Poor design won’t stop you getting enquiries to your advert or leaflet drop. It won’t even mean that your website fails. But it will mean that you miss opportunities. It will attract the wrong sorts of potential clients (you know, the ones who don’t value what you do and don’t want to spend what you want to charge) and unless your brand position is based around you being “the cheapest”, then you’re going to be selling yourself short.

When you’re shopping for a new website please, think carefully about the message you’re sending out. Sure, budget is important. But what really matters is the return you get on your investment. And the quality of design is essential in this. Creativity, attention to detail, vision – all these things take time and years of expertise, and that means that they won’t come cheap. But like everything in life, if it’s worth doing, it’s worth doing properly.

We’re currently working with a very talented, utterly lovely and very inspirational photographer on her website and marketing strategy. Her photographs are just beautiful, but her marketing literature is sending out mixed messages at best.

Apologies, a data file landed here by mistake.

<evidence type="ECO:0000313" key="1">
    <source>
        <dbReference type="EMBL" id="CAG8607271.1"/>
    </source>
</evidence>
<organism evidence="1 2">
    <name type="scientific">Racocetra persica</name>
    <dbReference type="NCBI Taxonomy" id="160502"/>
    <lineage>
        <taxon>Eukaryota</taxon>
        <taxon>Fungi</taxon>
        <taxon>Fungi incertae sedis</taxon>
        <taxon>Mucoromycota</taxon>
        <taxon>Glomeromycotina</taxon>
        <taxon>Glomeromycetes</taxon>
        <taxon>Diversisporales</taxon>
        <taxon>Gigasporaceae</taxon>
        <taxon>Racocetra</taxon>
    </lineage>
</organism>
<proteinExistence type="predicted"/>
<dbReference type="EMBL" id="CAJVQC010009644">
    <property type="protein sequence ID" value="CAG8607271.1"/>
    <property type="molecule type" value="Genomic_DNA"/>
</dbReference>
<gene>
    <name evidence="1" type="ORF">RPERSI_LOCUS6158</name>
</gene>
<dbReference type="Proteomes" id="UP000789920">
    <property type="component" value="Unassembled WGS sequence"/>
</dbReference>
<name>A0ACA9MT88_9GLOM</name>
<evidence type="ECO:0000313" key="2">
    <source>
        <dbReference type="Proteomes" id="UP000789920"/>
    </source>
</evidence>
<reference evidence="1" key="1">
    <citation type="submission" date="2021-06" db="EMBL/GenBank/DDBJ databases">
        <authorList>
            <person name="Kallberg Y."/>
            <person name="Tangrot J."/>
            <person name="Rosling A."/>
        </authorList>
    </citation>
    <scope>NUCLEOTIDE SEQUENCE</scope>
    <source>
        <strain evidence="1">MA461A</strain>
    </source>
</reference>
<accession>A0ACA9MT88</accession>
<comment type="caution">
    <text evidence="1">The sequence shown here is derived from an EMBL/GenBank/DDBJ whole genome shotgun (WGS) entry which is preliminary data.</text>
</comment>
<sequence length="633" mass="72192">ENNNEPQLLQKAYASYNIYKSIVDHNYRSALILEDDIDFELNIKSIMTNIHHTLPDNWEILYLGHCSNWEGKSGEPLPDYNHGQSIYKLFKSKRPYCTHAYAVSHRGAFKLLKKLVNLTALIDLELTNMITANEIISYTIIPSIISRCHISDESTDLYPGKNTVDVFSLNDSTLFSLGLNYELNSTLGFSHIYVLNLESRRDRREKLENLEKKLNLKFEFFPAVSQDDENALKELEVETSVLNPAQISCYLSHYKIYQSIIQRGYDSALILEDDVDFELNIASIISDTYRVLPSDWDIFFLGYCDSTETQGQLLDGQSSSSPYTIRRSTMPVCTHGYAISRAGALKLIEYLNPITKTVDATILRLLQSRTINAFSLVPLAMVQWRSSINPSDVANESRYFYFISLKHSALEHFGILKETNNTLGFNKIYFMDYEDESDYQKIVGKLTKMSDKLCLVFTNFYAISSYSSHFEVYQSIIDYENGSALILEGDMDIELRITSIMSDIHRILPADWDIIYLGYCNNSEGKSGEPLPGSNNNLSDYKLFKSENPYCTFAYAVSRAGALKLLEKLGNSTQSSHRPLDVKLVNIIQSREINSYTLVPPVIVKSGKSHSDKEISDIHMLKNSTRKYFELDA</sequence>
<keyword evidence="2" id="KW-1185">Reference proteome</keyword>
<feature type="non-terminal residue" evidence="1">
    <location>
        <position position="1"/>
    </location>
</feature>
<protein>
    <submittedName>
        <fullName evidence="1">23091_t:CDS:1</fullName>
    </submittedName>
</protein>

The challenge is that she has a well-designed website, but she’s mixing that with self-designed leaflets and advertising. And sadly the company that designed her initial branding didn’t give her any brand guidelines, which means that she’s now mixing Lucida Handwriting with Times New Roman for her advertising. Not a good look…

The advert will attract attention, but as my mum would say, it’s going to be the wrong sort of attention. It’s going to attract brides looking for a cheap wedding photographer, which means that my client will waste her time on a lot of enquiries that simply don’t have the budget for a high-end photographer. She’s making life very difficult for herself. Happily, we’re going to redesign the advert, and I promise I shall share the before and after story with you very soon on my blog (

Fiona Humberstone, Flourish design & marketing